Use mediation to resolve disputes on your terms…part.3
When To Use ADR
ADR is useful for almost any type of dispute, whether individual or corporate. However, the type of dispute will inform the type of ADR used. If you have already engaged a lawyer and they have not mentioned ADR as an approach you can be pro-active in asking them about the alternatives in your area or make your own enquiries with a professional mediator or other ADR professional.
Although ADR is usually voluntary, some courts mandate disputants attempt ADR before taking their case to court. This is beneficial for both the overextended court system and the disputants. Family Law matters related to children is an example of where parties are required to attempt FDR before going to court unless a specified exemption applies.
In this post I will briefly explain the four main types of ADR used in Australia.
Monthly training update from Mediation Institute. Recap of this month and looking forward to next month.
Update on Mediation Institute membership for this month and looking forward to next month.
Definition of Negotiation
Negotiation is a form of ADR where two or more people or their representatives make and consider proposals to resolve a dispute or difference.
In negotiation there is no independent third party and if there is a large imbalance of power between the parties the negotiation can become coercive.
The negotiation process can be formally defined as a negotiation with an exchange of documents and offers such as a property settlement negotiation or it can be informal and comprised of offers and counter offers such as negotiating a pay rise.
In negotiation there is often a low level of trust, a reluctance to share information about needs and wants and what the bottom line for each party is.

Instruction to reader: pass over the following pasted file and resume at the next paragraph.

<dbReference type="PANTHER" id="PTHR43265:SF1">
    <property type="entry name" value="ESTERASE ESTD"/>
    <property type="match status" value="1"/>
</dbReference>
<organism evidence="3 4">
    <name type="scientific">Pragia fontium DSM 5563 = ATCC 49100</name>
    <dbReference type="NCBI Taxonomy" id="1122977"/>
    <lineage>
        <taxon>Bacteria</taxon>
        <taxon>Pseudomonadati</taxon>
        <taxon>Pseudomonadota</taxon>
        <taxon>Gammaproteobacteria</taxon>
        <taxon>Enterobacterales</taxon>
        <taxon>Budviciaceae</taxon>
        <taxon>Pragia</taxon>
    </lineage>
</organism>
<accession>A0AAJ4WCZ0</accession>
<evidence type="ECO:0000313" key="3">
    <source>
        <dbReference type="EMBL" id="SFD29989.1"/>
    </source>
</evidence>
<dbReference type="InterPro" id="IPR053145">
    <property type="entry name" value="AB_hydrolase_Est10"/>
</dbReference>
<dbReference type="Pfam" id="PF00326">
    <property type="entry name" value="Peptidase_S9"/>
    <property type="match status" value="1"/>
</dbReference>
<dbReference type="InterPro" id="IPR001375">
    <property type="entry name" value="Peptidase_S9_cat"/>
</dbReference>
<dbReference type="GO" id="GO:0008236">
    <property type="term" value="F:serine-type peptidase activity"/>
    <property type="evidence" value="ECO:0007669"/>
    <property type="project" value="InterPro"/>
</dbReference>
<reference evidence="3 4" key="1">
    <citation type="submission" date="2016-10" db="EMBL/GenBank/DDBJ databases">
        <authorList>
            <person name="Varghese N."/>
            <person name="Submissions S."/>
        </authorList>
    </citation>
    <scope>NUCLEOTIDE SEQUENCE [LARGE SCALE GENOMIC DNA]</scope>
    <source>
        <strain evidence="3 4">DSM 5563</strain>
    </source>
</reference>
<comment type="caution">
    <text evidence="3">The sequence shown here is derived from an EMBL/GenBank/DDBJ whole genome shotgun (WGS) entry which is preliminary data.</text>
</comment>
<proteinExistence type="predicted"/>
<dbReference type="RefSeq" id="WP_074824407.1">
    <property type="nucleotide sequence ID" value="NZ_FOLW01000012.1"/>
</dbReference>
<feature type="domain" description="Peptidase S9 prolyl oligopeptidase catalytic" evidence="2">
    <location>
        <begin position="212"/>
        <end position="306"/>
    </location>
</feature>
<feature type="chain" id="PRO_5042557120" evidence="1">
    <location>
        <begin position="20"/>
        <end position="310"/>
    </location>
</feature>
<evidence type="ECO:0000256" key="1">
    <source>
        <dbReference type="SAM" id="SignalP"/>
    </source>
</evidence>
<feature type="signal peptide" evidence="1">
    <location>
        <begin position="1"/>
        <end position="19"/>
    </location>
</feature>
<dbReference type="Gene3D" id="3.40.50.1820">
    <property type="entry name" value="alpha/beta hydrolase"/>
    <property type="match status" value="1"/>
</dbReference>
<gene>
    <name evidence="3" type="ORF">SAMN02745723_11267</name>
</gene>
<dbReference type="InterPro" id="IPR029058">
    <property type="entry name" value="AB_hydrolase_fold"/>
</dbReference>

Mediation and Family Dispute Resolution (Family Law Mediation)
Mediation is a form of ADR where a professional and neutral third party, the mediator, helps two or more people who have a dispute to collaboratively resolve their issues and work towards an agreement.
The role of the mediator is not to make decisions for their clients. Their role is to facilitate a structured but flexible process which makes sure that all parties have equal opportunity to explain their perspectives and express their concerns and then once a mutual understsanding of the issues is reached to explore options and consider proposals.
Mediation is based on restoring communication and creating the right environment for collaborative problem solving.
Mediation is typically a less formal process than conciliation or arbitration. The discussions should take place in a neutral location and be facilitated by a mediator who does not have a conflict of interest. A conflict of interest would be any condition which would make it likely that the mediators facilitation of the process could be biased by a personal gain, allegiance or any other factor.
It is always the right of a party to decline the used of a specific mediator if they do not feel that they are impartial. We also encourage people to only work with qualified and accredited mediators or family dispute resolution practitioners and not allow a work colleague, HR representative or lawyer to attempt to facilitate a “mediation” when they are unqualified or biased
Mediation is scheduled in consultation with those in dispute and unless using a service with a waiting list issues can be resolved in a matter of days rather than the months or years that it may take for a resolution through court.
There are various ways that the mediation process is represented. Mediation Institute teaches a three stage, 9 step process in our Mediation Training.
Each mediation session begins with opening remarks by the mediator who confirms the process and behavioural ground rules before inviting the parties to make their opening statements regarding why they are there and what they would like to achieve from the mediation session.
Mediation to Resolve Disputes continues reading here…
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